In 11 countries, at least half report a decline in their emotional and mental health with Turkey (61%), Chile (56%), and Hungary (56%) showing the largest proportions.
African fisheries need reforms to boost resilience after Covid-19
The African fisheries sector could benefit substantially from proper infrastructure and support services, which are generally lacking. The sector currently grapples with fragile value chains and marketing, weak management institutions and serious issues relating to the governance of fisheries resources.
These were the findings of a study that the African Natural Resources Centre conducted from March to May 2020. The centre is a non-lending department of the African Development Bank. The study focused on the impact of the Covid-19 pandemic in four countries – Morocco, Mauritania, Senegal and Seychelles. The countries’ economies depend heavily on marine fisheries. The fisheries sector is also a very large source of economic activity elsewhere in Africa. It provides millions of jobs all over the continent.
The study dwells on appropriate and timely measures that the four countries have taken to avoid severe supply disruptions, save thousands of jobs and maintain governance transparency amid the ongoing global uncertainty and crisis.
Infrastructure shortcomings include landing facilities, storage and processing capacity, social and sanitary equipment, water and power, ice production, and roads to access markets.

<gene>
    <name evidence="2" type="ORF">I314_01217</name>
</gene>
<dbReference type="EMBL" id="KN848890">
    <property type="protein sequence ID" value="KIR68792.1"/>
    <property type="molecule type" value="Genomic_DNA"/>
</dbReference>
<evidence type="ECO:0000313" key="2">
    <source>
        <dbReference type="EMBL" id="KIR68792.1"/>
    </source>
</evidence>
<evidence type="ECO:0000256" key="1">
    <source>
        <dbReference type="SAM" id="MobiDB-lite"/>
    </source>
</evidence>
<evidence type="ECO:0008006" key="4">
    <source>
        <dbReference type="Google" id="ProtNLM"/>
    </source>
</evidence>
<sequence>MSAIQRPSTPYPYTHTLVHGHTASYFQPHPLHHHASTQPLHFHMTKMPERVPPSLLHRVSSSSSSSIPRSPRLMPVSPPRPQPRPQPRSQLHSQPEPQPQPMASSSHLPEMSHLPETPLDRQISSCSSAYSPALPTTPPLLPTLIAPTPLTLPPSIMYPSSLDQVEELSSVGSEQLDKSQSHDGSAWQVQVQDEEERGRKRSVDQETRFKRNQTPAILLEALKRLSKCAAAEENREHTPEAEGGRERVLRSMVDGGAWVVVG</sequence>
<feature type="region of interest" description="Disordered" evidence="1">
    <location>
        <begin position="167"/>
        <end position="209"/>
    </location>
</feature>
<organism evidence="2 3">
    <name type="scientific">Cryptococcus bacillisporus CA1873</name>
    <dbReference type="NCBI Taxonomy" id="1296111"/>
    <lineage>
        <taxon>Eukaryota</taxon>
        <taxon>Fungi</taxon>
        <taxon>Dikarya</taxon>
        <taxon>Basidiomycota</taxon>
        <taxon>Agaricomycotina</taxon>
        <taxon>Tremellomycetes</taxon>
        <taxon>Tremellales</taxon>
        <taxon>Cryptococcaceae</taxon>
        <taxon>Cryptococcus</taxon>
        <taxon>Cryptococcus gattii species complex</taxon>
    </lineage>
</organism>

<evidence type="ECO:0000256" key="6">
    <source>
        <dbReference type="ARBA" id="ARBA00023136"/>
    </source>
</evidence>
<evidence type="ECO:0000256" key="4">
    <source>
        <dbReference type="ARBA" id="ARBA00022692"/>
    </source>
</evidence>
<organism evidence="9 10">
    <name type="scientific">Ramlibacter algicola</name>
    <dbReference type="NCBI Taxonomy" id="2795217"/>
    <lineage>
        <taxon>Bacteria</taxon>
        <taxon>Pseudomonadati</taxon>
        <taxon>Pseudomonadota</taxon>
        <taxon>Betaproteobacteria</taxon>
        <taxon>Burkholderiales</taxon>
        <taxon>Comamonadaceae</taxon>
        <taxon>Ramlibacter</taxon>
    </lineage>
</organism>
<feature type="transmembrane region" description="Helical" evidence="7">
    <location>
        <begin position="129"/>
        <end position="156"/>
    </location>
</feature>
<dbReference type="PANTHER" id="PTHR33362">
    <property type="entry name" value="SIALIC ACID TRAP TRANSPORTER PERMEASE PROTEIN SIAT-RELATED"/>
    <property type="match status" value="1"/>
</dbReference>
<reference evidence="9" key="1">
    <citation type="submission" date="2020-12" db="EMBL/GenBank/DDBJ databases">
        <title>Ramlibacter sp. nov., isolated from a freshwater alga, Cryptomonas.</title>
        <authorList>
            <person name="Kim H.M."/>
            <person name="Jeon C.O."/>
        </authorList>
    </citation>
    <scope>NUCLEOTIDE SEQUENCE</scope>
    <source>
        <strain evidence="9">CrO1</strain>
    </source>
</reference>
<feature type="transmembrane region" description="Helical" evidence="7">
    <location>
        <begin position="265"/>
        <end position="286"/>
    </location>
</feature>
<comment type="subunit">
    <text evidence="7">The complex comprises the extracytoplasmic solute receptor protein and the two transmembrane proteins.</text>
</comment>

Based on the findings, researchers made recommendations to strengthen the resilience of Africa’s fisheries sector in the context of a prolonged crisis, and looking ahead to a post-Covid-19 recovery.
The report strongly advocates for:
– Increased acknowledgment of the essential role of marine fisheries stakeholders and the right of artisanal fishermen to access financial and material resources.
– Strengthening the collection of gender-disaggregated statistical data in a sector that employs a vast number of women and youth.
– Establishing infrastructure and support services at landing and processing sites of fishery products, with priority access to water.
– Investing in human capital to ensure high-level skills in the different areas of fisheries management.
– Improving governance frameworks by encouraging the private sector and civil society to participate in formulating sectoral policies and resource management measures.
The study recommends urgent reforms to make marine fisheries more resilient and enable the sector to contribute sustainably to the wealth of the continent’s coastal countries.
Marine fisheries are a crucial contributor to food security and quality of life in Africa. Good nutrition is a key factor to quality of life, and the marine fisheries sector supports the nutrition of more than 300 million people, the majority of whom are children, youth and women. It also provides more than 10 million direct and indirect jobs.
Dominated by artisanal fishing and traditional value chains, the fisheries sector in Africa is mainly informal and is rarely considered in public policies or in assessing the wealth of countries.